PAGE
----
Hi Nathan. Yes, we can and will. See “X-Men: Legacy” #248, particularly.
2) We’ve seen a lot of Rogue’s issues with the development of her powers. Can we expect the same with Gambit? Maybe he can grow to his full potential, as seen in his first ongoing?
I have some ideas for exploring Gambit’s powers further — ideas which relate to the dark persona apparently speaking from inside him. So yeah, it’s built into the plan, so to speak.
3) Will we see Gambit grow to become a major character in “X-Men: Legacy” as he becomes more involved with the team?
If I’m up to the task I’ve set myself post-issue #250, then “yes.” I want him to be a mainstay of that team. The cast is going to alter a little after the first arc, but Gambit is definitely going to stick around.
Now that we’re done with all the mind-bending queries, how about we have some fun with today’s “Behind the X” question? I don’t know if you spend much time in the kitchen, but when you get the chance to cook, what’s your favorite thing to make and why?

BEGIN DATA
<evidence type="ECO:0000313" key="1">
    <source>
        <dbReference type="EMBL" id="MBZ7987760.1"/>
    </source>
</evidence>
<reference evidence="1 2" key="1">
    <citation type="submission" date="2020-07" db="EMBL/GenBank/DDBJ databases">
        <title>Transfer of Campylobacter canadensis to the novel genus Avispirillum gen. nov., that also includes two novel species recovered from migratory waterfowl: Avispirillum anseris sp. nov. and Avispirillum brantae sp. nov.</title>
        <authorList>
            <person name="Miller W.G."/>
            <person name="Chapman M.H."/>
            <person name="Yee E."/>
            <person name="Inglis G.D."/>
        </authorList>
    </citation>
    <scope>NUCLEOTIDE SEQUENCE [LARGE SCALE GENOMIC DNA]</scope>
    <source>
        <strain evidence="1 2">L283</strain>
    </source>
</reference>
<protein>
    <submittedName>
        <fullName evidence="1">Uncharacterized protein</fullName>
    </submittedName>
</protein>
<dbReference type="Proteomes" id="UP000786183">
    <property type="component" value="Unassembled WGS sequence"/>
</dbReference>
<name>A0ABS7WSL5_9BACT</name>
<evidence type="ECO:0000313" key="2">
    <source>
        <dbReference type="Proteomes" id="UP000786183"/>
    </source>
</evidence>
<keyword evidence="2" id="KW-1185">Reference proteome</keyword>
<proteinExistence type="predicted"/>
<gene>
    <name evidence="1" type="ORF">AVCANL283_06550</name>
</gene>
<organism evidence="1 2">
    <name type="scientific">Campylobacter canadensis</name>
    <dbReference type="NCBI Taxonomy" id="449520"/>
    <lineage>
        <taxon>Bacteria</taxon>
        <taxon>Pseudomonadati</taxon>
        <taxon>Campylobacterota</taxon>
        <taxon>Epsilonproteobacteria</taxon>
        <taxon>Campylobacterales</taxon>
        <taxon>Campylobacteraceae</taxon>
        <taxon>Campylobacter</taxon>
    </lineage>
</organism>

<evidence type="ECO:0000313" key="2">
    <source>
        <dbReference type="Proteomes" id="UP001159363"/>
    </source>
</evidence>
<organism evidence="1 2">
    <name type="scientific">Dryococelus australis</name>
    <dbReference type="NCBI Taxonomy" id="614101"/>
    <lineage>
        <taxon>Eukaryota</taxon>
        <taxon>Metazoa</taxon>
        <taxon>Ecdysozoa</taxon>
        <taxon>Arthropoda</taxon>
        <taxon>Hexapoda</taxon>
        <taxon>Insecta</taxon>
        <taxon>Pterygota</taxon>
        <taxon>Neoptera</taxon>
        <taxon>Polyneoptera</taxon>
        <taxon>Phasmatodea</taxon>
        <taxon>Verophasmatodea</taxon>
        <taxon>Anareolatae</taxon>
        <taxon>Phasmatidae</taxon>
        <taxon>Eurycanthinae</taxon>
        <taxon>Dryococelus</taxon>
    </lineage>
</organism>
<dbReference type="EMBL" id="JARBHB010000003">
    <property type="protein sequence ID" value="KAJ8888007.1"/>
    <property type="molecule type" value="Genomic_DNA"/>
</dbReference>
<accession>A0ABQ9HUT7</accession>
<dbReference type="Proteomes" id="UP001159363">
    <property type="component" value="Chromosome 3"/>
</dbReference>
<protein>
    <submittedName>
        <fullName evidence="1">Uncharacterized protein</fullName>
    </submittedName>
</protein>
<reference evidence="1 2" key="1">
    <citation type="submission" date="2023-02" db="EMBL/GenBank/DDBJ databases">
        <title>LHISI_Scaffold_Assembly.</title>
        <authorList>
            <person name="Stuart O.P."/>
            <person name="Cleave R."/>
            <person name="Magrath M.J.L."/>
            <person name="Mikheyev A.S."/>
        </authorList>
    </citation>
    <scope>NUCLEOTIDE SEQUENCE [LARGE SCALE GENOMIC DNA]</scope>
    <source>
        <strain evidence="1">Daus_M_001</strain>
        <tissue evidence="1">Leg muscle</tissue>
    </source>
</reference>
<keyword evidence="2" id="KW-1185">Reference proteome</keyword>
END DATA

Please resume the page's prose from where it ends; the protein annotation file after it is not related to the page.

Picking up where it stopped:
I tend to cook dinner on the days when my wife works in Central London, because she gets back so late. I often go for spaghetti Bolognese because it’s quick and easy, but probably my favorite meals to cook are Indian ones. I make a mean chicken Rogan, a beef and chickpea curry, and a dish called — unappetizingly — “green fish,” which is very hot and very tasty. You make it with tuna or swordfish — the kinds of fish that have a really meaty consistency. Sliced chilies and cayenne pepper both figure largely in the list of ingredients.
But the number of meals I make by opening a jar and dumping the contents into a pan is a disgrace.
In sticking with kitchen terminology, X-POSITION will slice, dice and julienne your questions next week as we go into a berserker rage courtesy of “Wolverine” writer Jason Aaron. The scribe will also answer queries about Logan’s adventures with everyone’s favorite webhead in his “Astonishing Spider-Man and Wolverine,” if you’re in the mood for something sassy. Either way, send me those emails just as soon as you can. Include an “X-Position” in the subject line, and you won’t be held accountable for what happens on St. Patrick’s Day. See you in seven!